The showcasing of projects is not necessarily representative of the rest of the system. Who in their right mind would want to showcase something mundane? Often it is only the best and the least representative that make it to the stage.

Evidence of learning is a change in mindset that reveals itself in longer term action. It is not a fleeting feeling that can dissipate as easily and suddenly as it was formed.

This trap is obvious when you know the signs: Things look immediate and easy.

Another potential trap is wanting to see a conference topic trend in Twitter.

A trending topic is a measure of quantity, that is, many, frequent, and sudden tweets carrying a particular #hashtag (see Twitter’s FAQ). Such tweets do not guarantee quality even though there are chances that with quantity some quality emerges.

However, the quality and worth of these tweets, typically a result of an event backchannel, can only be gauged with a post hoc content analysis. An overall research question might be: What was the quality of the tweets? Specific questions to answer might include:

  • To what extent were people just shouting out in a large room?
  • To what extent were people agreeing or amplifying by retweeting?
  • What proportion of the tweets were initiating conversations, providing feedback, or reflecting critically?
  • How were participants extending such actions?

Even when critical questions and rigorous methods are applied, the results and interpretation are subject to scrutiny. So feelings, anecdotes, and perceptions should be subject to even greater scrutiny.

The mental traps I mentioned are insidious. The victims do not realize that they are trapped because they feel cocooned by the feel good factor.

People attend conferences for different reasons, e.g., to feed egos, to present, to be more aware, to learn, to network. I think people should attend to open up their minds. Such minds come with filters: Open enough to let the good stuff in, but not so open that a lot of rubbish falls in. Such minds are mindful of traps.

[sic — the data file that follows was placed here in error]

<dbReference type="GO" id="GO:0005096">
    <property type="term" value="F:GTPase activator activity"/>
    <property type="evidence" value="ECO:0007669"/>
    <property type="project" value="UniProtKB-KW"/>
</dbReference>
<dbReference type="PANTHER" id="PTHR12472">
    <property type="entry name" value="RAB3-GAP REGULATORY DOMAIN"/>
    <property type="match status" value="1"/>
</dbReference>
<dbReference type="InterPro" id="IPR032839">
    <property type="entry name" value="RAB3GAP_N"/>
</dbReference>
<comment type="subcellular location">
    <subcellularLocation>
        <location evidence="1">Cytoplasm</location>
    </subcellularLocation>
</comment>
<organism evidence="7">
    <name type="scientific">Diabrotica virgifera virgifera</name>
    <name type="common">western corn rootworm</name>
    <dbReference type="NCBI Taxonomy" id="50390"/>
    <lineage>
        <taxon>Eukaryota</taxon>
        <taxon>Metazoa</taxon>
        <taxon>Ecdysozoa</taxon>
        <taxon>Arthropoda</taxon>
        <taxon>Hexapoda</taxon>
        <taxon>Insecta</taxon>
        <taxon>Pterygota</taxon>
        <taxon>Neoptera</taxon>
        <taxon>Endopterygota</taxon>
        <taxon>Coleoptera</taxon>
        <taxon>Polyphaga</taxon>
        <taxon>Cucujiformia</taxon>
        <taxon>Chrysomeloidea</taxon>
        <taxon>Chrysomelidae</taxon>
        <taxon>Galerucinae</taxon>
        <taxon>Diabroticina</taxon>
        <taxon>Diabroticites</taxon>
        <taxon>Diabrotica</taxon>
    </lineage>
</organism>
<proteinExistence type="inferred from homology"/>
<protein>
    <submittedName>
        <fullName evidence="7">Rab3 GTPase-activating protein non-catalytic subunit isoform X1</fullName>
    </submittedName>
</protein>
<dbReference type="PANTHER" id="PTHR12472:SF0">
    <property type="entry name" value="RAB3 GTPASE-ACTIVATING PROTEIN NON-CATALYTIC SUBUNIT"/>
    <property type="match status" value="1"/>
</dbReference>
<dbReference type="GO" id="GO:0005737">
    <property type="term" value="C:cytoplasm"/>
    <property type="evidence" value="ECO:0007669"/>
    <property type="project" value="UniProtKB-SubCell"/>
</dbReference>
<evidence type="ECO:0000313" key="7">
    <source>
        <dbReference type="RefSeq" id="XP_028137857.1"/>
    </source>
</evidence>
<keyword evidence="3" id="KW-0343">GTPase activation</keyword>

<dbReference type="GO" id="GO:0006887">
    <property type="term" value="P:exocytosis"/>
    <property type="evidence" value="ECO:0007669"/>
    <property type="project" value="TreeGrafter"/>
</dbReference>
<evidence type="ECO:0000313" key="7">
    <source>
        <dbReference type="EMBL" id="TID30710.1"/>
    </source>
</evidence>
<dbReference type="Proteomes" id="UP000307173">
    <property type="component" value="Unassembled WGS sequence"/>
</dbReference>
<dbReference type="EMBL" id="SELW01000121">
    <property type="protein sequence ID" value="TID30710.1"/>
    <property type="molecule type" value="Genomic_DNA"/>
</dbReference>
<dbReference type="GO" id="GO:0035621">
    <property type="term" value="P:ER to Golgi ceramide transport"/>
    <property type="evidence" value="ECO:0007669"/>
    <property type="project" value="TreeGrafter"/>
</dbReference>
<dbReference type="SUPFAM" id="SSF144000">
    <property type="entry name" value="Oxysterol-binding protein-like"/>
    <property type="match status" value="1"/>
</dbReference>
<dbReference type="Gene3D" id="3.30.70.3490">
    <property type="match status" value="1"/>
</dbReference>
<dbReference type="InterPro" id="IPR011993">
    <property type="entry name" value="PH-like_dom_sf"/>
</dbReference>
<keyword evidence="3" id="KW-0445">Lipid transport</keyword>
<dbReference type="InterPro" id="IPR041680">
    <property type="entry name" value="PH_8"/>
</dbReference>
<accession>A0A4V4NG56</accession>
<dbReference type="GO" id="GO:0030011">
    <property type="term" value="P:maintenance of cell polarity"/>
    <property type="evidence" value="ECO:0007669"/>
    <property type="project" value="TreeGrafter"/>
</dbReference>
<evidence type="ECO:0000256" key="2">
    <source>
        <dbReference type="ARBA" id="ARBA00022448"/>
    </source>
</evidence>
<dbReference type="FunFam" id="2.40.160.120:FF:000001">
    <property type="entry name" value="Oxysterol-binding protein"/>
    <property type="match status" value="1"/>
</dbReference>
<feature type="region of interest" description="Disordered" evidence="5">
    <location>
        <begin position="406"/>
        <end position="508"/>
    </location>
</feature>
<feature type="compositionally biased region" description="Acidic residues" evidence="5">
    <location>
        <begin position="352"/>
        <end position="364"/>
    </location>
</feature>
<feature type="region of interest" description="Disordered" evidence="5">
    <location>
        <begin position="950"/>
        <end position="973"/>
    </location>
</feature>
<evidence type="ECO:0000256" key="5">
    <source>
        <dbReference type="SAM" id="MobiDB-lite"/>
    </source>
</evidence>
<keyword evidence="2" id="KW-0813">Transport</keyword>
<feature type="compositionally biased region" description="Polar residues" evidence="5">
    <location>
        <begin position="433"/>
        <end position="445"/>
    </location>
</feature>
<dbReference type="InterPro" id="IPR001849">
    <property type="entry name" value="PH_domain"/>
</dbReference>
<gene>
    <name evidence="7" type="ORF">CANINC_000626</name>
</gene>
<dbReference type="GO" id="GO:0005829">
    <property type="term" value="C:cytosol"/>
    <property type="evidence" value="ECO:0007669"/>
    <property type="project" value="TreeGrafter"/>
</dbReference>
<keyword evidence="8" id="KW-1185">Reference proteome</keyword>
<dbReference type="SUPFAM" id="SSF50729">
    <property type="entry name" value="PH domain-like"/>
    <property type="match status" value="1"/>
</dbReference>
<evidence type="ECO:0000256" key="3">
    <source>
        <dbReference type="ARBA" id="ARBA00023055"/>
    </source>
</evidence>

I found this photo on Twitter taken by @garystager.

I do not have to guess that he took the photo here in Singapore because the Twitter geo tag tells me it was taken in the eastern part of our main island.

Signs like these are very common at fast food joints and upmarket coffee shops because students frequent these spots and deny customers seating by spending long hours there.

Locals do not bat any eyelid because such signs are the norm. It takes outsiders to find them unusual or funny. When they do this, they hold up a mirror with which we should examine ourselves.

Why is it not just socially acceptable but even expected that kids study in places meant for relaxation, entertainment, or a quick meal? You might even spot mothers or tuition teachers drilling and grilling their charges at fast food restaurants.

This is almost unique to Singapore. I suspect it happens (or will happen) elsewhere. Where? Any place that has high PISA scores.

So here is a tongue-in-cheek proposition for OECD. Why not investigate the relationship between studying at places like Pizza Hut and performance in PISA tests?

Policymakers worldwide might not be aware or care for the effect that the tuition industry might have on Singapore’s PISA test scores. But McDonald’s is everywhere. It might be an untapped solution to cure test score ills.

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This video might provide useful information to marketers or serve as an impetus to use videos in advertising. But I see a message for those of us in education.

There is at least one thing better than the power of video to show you something. It is the power to create your own videos to teach, to learn, and to learn by teaching.

I love this Teens React video by the Fine Bros.

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I must remember to add it to my list of reflective resources for participants of my game-based learning workshops.

They might ponder on questions like:

  • What is the effect of failure in this game?
  • Why to the teens persist?
  • When and why do they stop?
  • How is the teaching and learning different from what happens in a traditional classroom?
  • How do you transfer these game-based principles to teaching (and even if you do not play games)?